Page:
'It saved my life' -- heartfelt plea by recovering addict to rescue Mansfield charity
As an alcoholic for 15 years, Claire Hannah’s lowest point was being kicked out of her home, forcing her to live in a Wendy house in a friend’s back garden.
She says her life was saved only by help from Double Impact, a Mansfield-based charity for recovering addicts.
Now she herself wants to save that charity, which is under the threat of closure if it doesn’t receive the funding it needs.
Double Impact, which has an academy based on St John Street in the town, is a service that has been helping to rebuild the lives of alcohol and drug addicts for several years. It currently has about 50 people on its books.
However, it will be forced to shut its doors at the end of April if it does not receive the National Lottery grant it has applied for.
It is one of thousands of charities up and down the country that are under extreme funding pressure because of the Covid-19 pandemic.
Mum-of-two Claire, from Sutton, says closure would be disastrous for the people of Mansfield, Ashfield and surrounding areas because it provides crucial support for so many people.
She said: “I am fortunate enough to be in sustained recovery from alcohol addiction.
"I had tried many ways to get sober on my own, without support, which always ended in relapse.
"But then I got involved with Double Impact, and I truly believe I wouldn’t be here without it.
"If it closes, there will be a devastating impact on people’s welfare and the town’s health services, and it could lead to crime rates increasing.
"I just want to get the word out that this is a much-needed service, and we need support to keep it going.
“There is another service in Mansfield called CGL (Change Grow Live), but it is overloaded with people needing support for treatment. Double Impact has filled a gap for everyone in recovery.”
Claire, 36, was only a teenager when she first started to drink heavily. She said: “I was struggling with my mental health and used alcohol to cope. Slowly, I got worse.
"By 2017, I had to quit my job in accounts, I was homeless, I lost my driving licence and I couldn’t even see my kids.
"I lost everything because of alcohol, and I was reduced to living in a Wendy house in someone’s back garden.
"Double Impact was my turning point. It saved my life – and that is not being over-dramatic.
"It is an amazing charity, and it is very worrying that it might close.”
Claire, who is now a mentor for Double Impact, has turned her life around thanks to the charity.
"I am fully recovered now,” she said. “I have been on lots of courses and I am applying for jobs.
"I have my own home, and I am back with my daughters, Ella-Grace, who is ten, and Louise, who is five. How would I have got here without Double Impact?”
Claire is so distressed at the prospect of closure for the charity that she has contacted local MPs and Mansfield mayor Andy Abrahams and is even thinking of starting a petition to try and save it.
Double Impact offers a unique service that helps people recovering from addiction to access education, jobs and personal-development opportunities so they can regain their place in society.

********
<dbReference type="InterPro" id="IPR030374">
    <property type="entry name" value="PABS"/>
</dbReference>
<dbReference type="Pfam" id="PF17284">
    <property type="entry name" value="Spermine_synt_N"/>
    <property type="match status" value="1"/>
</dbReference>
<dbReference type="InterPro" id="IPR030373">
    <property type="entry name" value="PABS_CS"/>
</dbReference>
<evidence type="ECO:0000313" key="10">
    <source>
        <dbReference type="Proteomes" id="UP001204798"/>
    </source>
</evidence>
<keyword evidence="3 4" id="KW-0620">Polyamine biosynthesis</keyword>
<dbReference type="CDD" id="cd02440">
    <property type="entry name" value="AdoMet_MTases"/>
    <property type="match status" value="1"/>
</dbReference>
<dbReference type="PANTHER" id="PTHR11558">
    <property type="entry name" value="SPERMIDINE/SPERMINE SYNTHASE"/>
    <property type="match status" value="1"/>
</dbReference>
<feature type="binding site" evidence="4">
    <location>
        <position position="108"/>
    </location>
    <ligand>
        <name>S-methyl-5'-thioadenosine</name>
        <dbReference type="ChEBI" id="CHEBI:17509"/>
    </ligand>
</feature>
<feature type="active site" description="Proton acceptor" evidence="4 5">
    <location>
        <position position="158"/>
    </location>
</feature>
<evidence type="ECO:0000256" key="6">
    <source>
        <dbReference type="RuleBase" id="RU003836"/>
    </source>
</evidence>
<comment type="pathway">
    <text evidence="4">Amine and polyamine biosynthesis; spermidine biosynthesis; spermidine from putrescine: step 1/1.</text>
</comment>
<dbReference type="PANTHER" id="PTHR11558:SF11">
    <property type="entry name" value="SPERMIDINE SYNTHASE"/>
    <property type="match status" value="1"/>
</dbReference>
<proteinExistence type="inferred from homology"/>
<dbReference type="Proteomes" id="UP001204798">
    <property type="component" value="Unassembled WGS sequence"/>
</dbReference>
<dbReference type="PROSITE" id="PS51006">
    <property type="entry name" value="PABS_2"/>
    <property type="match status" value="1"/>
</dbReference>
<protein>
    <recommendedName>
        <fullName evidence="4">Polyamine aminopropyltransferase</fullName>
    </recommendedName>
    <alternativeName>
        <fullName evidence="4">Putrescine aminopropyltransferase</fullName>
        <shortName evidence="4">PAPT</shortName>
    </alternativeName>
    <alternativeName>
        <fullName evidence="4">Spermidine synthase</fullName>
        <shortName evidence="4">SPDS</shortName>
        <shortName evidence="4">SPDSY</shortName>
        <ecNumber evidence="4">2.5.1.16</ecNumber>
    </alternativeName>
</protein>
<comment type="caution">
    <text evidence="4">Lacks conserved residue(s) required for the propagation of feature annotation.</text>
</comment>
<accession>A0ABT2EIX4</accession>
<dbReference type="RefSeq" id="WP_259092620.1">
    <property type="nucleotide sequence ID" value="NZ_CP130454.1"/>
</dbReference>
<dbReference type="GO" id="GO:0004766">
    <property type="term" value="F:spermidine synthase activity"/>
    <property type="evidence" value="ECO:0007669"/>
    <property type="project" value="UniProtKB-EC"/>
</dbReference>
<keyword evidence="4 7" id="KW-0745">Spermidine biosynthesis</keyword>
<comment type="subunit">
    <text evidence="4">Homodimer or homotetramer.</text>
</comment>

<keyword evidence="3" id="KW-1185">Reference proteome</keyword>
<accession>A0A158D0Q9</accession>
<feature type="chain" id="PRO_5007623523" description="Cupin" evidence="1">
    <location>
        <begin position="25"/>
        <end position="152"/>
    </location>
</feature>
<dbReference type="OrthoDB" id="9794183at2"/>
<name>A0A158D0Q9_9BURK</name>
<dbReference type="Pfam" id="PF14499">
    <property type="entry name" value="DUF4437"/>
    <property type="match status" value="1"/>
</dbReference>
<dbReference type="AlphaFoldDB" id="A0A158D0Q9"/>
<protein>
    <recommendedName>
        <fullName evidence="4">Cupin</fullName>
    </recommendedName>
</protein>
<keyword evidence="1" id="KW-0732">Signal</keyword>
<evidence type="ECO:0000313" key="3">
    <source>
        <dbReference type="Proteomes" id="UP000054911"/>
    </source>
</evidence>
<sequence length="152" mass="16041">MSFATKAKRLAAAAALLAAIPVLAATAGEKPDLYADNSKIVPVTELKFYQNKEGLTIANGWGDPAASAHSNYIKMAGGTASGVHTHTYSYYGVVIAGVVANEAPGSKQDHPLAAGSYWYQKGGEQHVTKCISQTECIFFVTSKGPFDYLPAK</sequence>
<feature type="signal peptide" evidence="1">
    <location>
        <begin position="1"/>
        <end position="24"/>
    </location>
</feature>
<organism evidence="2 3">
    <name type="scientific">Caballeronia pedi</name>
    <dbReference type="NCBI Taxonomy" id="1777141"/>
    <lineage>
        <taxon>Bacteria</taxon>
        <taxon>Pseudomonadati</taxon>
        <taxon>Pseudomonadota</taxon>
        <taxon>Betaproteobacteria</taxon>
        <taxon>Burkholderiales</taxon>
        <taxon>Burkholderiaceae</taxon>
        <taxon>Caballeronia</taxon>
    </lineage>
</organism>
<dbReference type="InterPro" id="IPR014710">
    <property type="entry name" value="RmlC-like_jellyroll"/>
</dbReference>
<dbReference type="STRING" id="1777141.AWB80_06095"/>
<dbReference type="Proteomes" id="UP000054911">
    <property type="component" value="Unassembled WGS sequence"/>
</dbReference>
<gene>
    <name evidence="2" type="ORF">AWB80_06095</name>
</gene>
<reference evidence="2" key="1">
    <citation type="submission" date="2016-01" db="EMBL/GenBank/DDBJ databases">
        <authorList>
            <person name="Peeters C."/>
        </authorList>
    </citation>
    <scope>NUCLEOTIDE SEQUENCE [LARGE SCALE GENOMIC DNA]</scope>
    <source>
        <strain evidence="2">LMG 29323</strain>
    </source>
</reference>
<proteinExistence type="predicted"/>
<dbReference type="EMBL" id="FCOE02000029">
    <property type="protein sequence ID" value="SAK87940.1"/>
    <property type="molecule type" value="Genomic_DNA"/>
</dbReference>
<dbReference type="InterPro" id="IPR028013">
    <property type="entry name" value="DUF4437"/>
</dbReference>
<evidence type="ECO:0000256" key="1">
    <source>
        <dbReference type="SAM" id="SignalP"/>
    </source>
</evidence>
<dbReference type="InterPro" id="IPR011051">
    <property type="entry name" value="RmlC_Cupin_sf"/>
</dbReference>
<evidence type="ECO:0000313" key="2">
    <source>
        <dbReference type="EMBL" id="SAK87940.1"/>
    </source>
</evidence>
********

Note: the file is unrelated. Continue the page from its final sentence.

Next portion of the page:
Its academy in Mansfield is a bright and welcoming hub that gets addicts involved in learning, training, volunteering and other activities to enhance their long-term recovery.
Other success-stories include Andy, who was addicted to cannabis for 26 years, from the age of 14. His lowest point came when he ended up in hospital after being beaten up by a drug-dealer.
Double Impact helped him recover and gave him training as a chef at a Nottingham cafe it set up as a safe social space for recovering addicts.
He went on to gain a work-experience placement at one of the city’s top restaurants and is now well on his way to forging a successful, new career.
As well as supporting individuals such as Claire and Andy, the charity has provided training for local employers on how to deal with alcohol and drug issues in the workforce.
Since the pandemic struck a year ago, the charity has received two emergency grants of £40,000 from the National Lottery Community Fund to help keep it going.
The organisation has also adapted its service during lockdown, introducing online support that has included one-to-one health and wellbeing checks, and group meetings via Zoom.
Graham Miller, chief executive of Double Impact, said: “Many of our service-users felt isolated during lockdown – and isolation is a key feature of addictions, as well as a risk factor for relapse.
"But the funding went a long way towards preventing that, thereby protecting local NHS services.”
Now Mr Miller is hoping that the charity’s latest application for Lottery funding can enable it to continue and develop for a further four years.
However, it’s a question of fingers crossed until the deadline of April 23 because the Lottery is under intense pressure to fund so many other charities that have been badly hit by the pandemic and lockdown.
Mr Miller said: “The Lottery has been amazing for us, and continues to be amazing. But we just have to hope that we are seen as one of its priorities again.
"The pandemic has hindered the ability to raise funds of all charities except the bigger ones, making it a highly competitive market for Lottery funding.
"We have had to say to people that if our funding does not go beyond April 23, we will close.
"We understand the angst of our service-users, and we know this is destabilising and upsetting for them.
"But we are making sure everyone has a plan and receives support from other parts of our service.
"In normal circumstances, I would be confident of getting the funding, but there is still a doubt.”